5 End of year financial planning tips

We are almost in 2019! Here are 5 financial planning tips as we head towards the end of the year to help optimize your situation. While some actions should be done by the end of the year in order to qualify for this year’s taxes, there are some actions that are good practice to do once a year. The end of the year (and the beginning of next year) is a great time to look at it.

Re-balance your Investment portfolio

Take a look at your investment portfolio to see if the asset allocation is still in line with your long term goals. Some of your holdings may have gone up, some have gone down throughout 2018 so it may be time to re-balance back to your original asset allocation. Hopefully you have an easy to manage passive indexing portfolio and so there shouldn’t be too much work involved, or the work is already done for you (if you use a robo-advisor or an all in one ETF).

If you don’t have a good investment strategy or system, do consider having a portfolio audit done (read more about it here). A portfolio audit can help you understand the fees you are paying and whether your portfolio is built to achieve your long term goals.

Assess your tax situation

Take a look at what your taxable income will be for 2018. If you were in a low income year, perhaps unemployed for part of the year or on maternity/parental leave, you may have some opportunities to take advantage of your lower marginal tax rate. Perhaps you may even want to withdraw money from your registered investments to lower or eliminate your tax burden. If you are in a high tax bracket, you may want to look at reducing your taxable income by using your RRSPs (see next section).

Also consider what your tax situation will be in 2019 and whether or not you may have access to tax saving opportunities. There are also various income splitting strategies that you can implement if you are married.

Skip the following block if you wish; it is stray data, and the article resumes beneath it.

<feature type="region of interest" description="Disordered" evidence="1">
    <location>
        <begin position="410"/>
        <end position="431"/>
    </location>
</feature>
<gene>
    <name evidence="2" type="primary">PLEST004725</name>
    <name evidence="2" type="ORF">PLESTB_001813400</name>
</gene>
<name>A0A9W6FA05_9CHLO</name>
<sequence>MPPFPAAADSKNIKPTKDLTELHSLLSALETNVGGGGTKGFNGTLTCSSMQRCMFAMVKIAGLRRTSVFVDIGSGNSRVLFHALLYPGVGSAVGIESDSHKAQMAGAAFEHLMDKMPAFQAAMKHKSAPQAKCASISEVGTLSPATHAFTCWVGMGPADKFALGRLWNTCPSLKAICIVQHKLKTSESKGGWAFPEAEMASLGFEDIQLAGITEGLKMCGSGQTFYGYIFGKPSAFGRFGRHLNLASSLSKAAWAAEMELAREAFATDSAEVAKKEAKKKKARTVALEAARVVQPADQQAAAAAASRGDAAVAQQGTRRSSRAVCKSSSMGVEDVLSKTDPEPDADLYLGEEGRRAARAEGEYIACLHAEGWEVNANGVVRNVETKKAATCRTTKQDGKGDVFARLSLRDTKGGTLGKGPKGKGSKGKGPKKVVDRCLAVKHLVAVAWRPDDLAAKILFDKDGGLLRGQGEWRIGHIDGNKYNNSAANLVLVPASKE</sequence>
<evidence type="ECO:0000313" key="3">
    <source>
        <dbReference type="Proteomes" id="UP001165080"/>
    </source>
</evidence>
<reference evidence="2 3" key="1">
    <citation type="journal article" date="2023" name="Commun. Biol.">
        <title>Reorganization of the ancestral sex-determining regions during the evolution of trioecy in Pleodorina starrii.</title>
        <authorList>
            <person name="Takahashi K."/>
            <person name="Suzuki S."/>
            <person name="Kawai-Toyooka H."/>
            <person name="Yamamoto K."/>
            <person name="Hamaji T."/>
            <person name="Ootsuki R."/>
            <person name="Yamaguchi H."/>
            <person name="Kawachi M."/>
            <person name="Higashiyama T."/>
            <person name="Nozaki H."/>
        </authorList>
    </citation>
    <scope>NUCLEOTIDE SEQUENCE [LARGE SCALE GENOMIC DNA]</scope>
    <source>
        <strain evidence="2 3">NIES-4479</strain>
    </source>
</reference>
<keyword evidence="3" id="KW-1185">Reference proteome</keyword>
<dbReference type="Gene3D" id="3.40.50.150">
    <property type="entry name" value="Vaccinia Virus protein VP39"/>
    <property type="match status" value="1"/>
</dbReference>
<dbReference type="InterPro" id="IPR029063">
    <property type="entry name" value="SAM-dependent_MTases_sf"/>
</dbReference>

Contribute to your TFSA/RRSP/RESP

Based on your tax situation this year or next year, you may determine if TFSAs or RRSPs are more appropriate. See this article that discusses. Very generally, if you are in a low tax bracket in any given year, don’t invest into your RRSPs, and instead look at investing in your TFSAs.

If you have kids, you may want to top up your annual contribution per child to maximize the Canadian Education Savings Grant. Each year, you can receive up to $500 in CESG if you invest $2,500. You may be able to catch up on previous years where you have not contributed but the maximum grant per year including the catch up amount is $1,000.

Realize capital gains or losses

Realizing capital gains or losses is only relevant if you have non-registered investments. If you have some unrealized losses, you may want to trigger them to offset any capital gains. You may want to consider some tax-loss harvesting opportunities although there are some intricate rules to keep in mind when executing this strategy.

Make charitable donations

If you are planning to make charitable donations, you need to make them before the end of the year in order to get the tax credit for this calendar year.